Some credit card processors also charge a flat percentage per transaction. This is typically the case with mobile credit card processors, such as Square and PayPal, which charge 2.75% and 2.7% per swipe, respectively.
Key takeaway: Interchange plus, tiered pricing and flat percentages are three common credit card processing fee structures.
What is a merchant account?
A merchant account lets businesses accept credit cards. It transmits payment data from a customer's bank to the business's bank and authorizes credit card transactions. Merchant accounts are offered by the credit card processor or directly by a financial institution, typically a bank. Usually, businesses have to apply and get approved for a merchant account. However, not all credit card processors require a merchant account.
Key takeaway: Merchant accounts allow businesses to authorize credit card transactions.
Can I use an iPhone, iPad, Android and other mobile devices with a credit card machine?
Some credit card machines are compatible with tablets, but the most common way to accept credit cards with an iPhone, iPad, Android or other mobile device is by using a credit card swiper. This small dongle attaches to the headphone or auxiliary plug on a mobile phone or tablet, and processes credit cards using the processor's mobile app. Another way to accept credit cards using a mobile device is by using a virtual terminal, a feature that lets you manually input credit cards into the app.
For more information on mobile credit card processing, check out our full review of Square: Best Mobile Credit Card Processing Solution and Lightspeed: Best Mobile POS System for iPad.
Key takeaway: Some credit card terminals can connect directly to a smartphone or tablet through the charge port or the headphone jack.
What is NFC?
NFC technology lets businesses accept credit cards without swiping them. To accept mobile payments, you'll need an NFC-enabled credit card machine, such as Apple Pay, Android Pay or Samsung Pay.
What are EMV/chip cards?
EMV technology aims to defend consumers and businesses from credit card fraud and cyberattacks. It also protects businesses from liability in the event of a credit-card-related security breach. Traditional credit card swipers read the magnetic stripe on the back of credit cards. For better security, EMV reads a chip embedded in new credit cards instead. Most new credit card machines are equipped with both an EMV chip reader and a traditional credit card swiper.
For more information on EMV readers and chip cards, check out our full coverage: Still Not Accepting EMV Chip Cards? Why You Need to Switch.
Key takeaway: EMV cards contain a chip that helps protect consumer credit cards from fraud and cyberattacks.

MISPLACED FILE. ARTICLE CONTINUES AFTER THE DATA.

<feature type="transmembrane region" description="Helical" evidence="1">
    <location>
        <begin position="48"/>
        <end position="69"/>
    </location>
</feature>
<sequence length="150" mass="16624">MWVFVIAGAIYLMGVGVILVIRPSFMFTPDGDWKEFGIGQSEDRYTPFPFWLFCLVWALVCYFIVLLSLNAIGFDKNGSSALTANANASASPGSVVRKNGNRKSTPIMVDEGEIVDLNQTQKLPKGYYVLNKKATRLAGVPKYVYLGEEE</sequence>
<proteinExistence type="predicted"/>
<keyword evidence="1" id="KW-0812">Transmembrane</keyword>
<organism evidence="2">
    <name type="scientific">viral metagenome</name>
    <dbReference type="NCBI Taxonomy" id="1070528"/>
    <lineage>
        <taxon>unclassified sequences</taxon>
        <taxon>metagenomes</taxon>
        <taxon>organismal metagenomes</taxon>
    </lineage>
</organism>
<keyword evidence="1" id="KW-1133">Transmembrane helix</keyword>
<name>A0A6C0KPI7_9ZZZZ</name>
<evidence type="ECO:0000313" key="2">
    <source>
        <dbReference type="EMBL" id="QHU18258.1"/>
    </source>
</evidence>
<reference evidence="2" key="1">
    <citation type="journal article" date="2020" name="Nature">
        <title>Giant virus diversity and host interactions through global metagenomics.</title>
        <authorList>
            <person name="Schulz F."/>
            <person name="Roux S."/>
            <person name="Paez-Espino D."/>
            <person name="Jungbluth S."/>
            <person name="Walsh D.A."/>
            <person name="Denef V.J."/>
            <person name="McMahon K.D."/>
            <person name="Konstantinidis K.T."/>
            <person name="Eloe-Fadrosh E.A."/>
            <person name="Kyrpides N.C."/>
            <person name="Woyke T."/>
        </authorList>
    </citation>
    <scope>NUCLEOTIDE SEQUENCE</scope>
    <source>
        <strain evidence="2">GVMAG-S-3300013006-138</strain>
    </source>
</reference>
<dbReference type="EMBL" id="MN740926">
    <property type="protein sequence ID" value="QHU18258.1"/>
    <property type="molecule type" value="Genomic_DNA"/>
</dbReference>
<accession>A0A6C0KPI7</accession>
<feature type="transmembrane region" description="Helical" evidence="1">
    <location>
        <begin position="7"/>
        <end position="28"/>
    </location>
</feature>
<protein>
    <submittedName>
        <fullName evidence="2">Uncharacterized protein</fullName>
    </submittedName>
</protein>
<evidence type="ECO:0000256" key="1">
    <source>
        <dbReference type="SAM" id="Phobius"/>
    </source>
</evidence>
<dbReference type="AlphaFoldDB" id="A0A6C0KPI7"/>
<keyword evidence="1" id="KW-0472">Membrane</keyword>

What security features should I look for?
The two main security features to look for in a credit card machine and credit card processor are Payment Card Industry Data Security Standard (PCI-DSS) compliance and EMV capabilities. PCI-DSS is the industry standard for credit card processing and consists of several security measures, such as point-to-point data encryption. Although credit card processors have PCI-DSS as a part of their service, it is businesses' responsibility to make sure they are compliant in order to avoid hefty fees and protect sensitive information. [Read related article: Accepting Credit Cards? PCI Compliance a Concern for Small Businesses]
Key takeaway: Make sure your chosen credit card machine is PCI-DSS compliant and has EMV capabilities.
How soon are funds transferred to my bank account?
As with most banking transactions, credit card funds go through an automated clearing house (ACH), and transactions are typically completed within two business days. There may be delays in some cases, usually due to holds by banks or charge-backs by customers disputing their charges. Each credit card processor and bank has its own policies, so be sure to read the fine print regarding holds on funds.
Key takeaway: Most credit card transactions are completed within two business days, but the time can vary depending on your bank and other factors.
Can I still get a credit card machine if I have low or bad credit?
Generally, yes, you can still get a credit card machine if you have bad credit. However, many (but not all) credit card processors consider the business owner's personal credit when processing merchant account applications. If you want to obtain a credit card machine and you have low or bad credit, look for a credit card processor that doesn't require a merchant account or specializes in high-risk merchants.
Key takeaway: Yes, you can usually get a credit card machine if you have bad credit.
What are some types of credit cards?
There's certainly no shortage of options for people and businesses that are looking to open an account with a major credit agency, a preferred brand or a favorite store. Here are just a few of the card types your customers may use to make purchases from you:
Consumer credit cards: These are the most common credit cards issued. Consumers can obtain these credit cards from a number of preferred brands and services, such as an airline or online shopping platform. Oftentimes, these cards offer points or special offers on select products and services.
Business credit cards: These credit cards cater to the needs of businesses, offering higher lines of credit and the ability to add company employees as authorized users. They often include special offers tailored to the business community's needs.
- Student credit cards: These credit cards allow young people in school to build up their credit history. Student credit cards typically come with offers specific to young people, have lower credit limits and are generally unsecured, which means they don't require a deposit to be opened.
Key takeaway: Credit cards are offered by a wide range of financial institutions and retailers. Three types of credit cards are those targeted at consumers, businesses and students.
Stella Morrison contributed to the writing and research in this article.